well something did change, we suspect a subtle change to how the Android keyboard gets activated, but the real cuprit was the 'end' command.
Yes, I got bitten by this:
Here is why...
In my main loop I call the socket handler, which handles getting a connection and passing incoming data off to be parsed and dealt with.
If there is no IP address, it asks the user for an IP address.
Some weeks ago I noticed that after ending my program, the socket on the other side was still open. I checked my code and decided that even after closing the connection, and terminating , the socket handler managed to reconnect. I thought that somehow the main loop was running, so in my termination code I simply cleared the IP address, so that it could not connect again. This all seemed to work until the Android change this week.
After my son and I dug into what was going on, he found the forum post above, and we learned that the 'end' command, on Android, no longer does what we thought it did. It minimizes the program and pauses it. It does not terminate the program on Android. So what was happening was the socket handler was about to prompt for the IP address, when the program got paused. When we 'launched' the program again, it was not in fact starting the program, it was just resuming the existing one, and for some reason the keyboard was not being activated like before. This is probably due to a subtle timing issue, something happens a bit faster or a bit slower than before, and without the keyboard activation, nothing could be entered into the IP prompt and the app was effectively hung.
Once we found out that 'end' only pauses execution, this explained why the connection was being remade weeks ago and what was going on.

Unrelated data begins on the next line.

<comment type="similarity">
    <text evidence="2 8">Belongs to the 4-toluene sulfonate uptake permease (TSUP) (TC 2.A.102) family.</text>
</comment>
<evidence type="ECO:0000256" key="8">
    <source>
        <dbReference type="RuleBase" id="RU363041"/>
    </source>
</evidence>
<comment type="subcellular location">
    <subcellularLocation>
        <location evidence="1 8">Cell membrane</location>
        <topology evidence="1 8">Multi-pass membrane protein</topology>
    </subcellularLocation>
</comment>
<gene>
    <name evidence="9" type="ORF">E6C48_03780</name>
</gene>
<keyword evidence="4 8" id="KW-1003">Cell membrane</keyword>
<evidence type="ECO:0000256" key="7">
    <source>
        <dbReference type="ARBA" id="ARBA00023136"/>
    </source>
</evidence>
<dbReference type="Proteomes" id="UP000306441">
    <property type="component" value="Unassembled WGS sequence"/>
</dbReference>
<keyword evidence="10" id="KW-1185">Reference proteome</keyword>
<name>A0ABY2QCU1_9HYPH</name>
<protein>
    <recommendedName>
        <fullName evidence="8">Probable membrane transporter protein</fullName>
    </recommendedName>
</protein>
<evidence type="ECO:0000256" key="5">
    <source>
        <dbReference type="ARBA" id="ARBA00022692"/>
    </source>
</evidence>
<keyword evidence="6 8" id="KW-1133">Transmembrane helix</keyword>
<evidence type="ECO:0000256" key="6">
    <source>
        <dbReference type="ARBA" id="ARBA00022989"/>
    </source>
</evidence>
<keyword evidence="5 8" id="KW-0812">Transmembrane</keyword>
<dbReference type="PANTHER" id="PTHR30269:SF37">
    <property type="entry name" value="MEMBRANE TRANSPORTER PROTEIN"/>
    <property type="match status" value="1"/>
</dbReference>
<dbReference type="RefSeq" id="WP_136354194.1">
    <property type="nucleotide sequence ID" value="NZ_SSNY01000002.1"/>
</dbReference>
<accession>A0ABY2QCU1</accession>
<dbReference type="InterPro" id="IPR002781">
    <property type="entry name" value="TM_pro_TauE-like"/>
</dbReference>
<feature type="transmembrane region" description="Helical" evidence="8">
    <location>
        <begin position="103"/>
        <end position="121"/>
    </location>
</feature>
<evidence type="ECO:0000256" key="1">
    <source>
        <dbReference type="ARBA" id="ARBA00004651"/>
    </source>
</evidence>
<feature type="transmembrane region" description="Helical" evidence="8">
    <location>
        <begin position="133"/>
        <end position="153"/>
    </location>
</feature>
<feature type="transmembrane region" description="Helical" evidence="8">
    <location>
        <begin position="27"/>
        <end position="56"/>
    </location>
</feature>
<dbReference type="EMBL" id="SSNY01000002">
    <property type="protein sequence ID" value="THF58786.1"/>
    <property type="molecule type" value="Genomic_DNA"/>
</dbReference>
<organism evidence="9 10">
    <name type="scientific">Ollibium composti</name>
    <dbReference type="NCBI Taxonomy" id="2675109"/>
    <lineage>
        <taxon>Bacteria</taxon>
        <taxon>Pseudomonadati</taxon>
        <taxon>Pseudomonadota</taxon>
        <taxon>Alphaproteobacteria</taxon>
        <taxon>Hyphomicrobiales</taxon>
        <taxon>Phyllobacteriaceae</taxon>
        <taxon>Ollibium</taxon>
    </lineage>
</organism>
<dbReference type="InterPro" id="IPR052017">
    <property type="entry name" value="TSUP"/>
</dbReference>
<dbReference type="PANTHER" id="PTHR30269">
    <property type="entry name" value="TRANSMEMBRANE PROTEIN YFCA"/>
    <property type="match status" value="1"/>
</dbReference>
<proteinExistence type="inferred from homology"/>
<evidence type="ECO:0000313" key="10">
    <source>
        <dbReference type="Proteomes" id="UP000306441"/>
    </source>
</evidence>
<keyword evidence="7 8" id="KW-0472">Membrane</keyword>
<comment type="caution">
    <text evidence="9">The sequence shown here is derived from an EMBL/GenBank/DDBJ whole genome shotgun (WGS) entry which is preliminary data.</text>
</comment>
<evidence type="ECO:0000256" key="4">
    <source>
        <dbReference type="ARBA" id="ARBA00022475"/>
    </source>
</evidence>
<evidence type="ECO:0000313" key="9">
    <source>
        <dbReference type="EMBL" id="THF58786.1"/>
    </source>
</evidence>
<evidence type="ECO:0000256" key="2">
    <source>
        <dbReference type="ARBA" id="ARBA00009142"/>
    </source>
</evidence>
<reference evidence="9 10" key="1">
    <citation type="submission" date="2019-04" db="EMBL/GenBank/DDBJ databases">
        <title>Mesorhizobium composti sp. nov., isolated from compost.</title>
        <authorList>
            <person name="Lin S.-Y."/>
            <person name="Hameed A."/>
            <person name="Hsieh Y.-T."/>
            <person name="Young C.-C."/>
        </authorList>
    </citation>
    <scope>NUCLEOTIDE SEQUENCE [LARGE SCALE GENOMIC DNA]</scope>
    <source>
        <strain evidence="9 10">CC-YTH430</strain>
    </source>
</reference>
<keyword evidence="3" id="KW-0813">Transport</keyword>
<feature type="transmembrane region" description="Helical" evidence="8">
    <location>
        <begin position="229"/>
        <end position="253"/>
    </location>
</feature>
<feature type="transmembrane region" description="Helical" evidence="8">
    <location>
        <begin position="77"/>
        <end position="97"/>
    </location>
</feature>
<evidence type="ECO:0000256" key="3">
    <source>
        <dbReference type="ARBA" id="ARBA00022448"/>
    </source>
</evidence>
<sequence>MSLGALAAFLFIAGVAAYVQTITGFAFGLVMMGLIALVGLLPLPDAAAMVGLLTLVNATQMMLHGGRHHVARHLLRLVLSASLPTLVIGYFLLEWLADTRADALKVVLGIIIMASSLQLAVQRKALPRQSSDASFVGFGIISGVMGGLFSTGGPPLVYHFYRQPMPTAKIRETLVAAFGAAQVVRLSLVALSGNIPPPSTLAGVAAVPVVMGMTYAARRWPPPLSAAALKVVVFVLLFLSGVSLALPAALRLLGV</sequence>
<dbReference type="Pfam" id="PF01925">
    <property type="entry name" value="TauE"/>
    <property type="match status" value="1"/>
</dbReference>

When I am no longer using my app on the Android phone, I don't want it to keep a the TCPIP connection open, as I am often connecting to small ESP8266 processors where I am limited to just 4 connections. So we now disconnect when we are minimized and then auto connect again when we are activated. Here is our new function to handle this:
// Android does not end, so we only end on Windows
// on Android it disconnects and minimizes until it is resumed, at which point it auto reconnects
if GetDeviceNetworkType() = -1 // only implemented on android/iOS !!!!!
//non windows so Android or iOS
MinimizeApp() // since we dont really terminate on android
// pauses here until no longer minimized (LCS solution!)
while GetResumed() = 0
Since we needed to know if the code was running on Android and not Windows, we wanted to know what platform we are on. Sadly the documentation for the function GetDevicePlatform() states that everything will return a zero except an Amazon device which will return a 1. It is therefore pretty much useless to determine the platform. So we looked at GetDeviceType(), sadly what that does is return the version of whatever OS is being used and the values are open ended so we would have to maintain list of versions and hope that Windows and Android never get to to have overlapping versions. Then we found a function that has not been implemented on Windows....
GetDeviceNetworkType() will return -1 on Windows so we use that to know if we are on Windows. This is kind of kludgy as it relies on AppGameKit not implementing it on Windows.
Understanding that 'end' does not end allowed us to get back to an app that gets paused and continues again when used again! What a learning experience.
end does not (Doc need to be updated)
No good function to determine OS type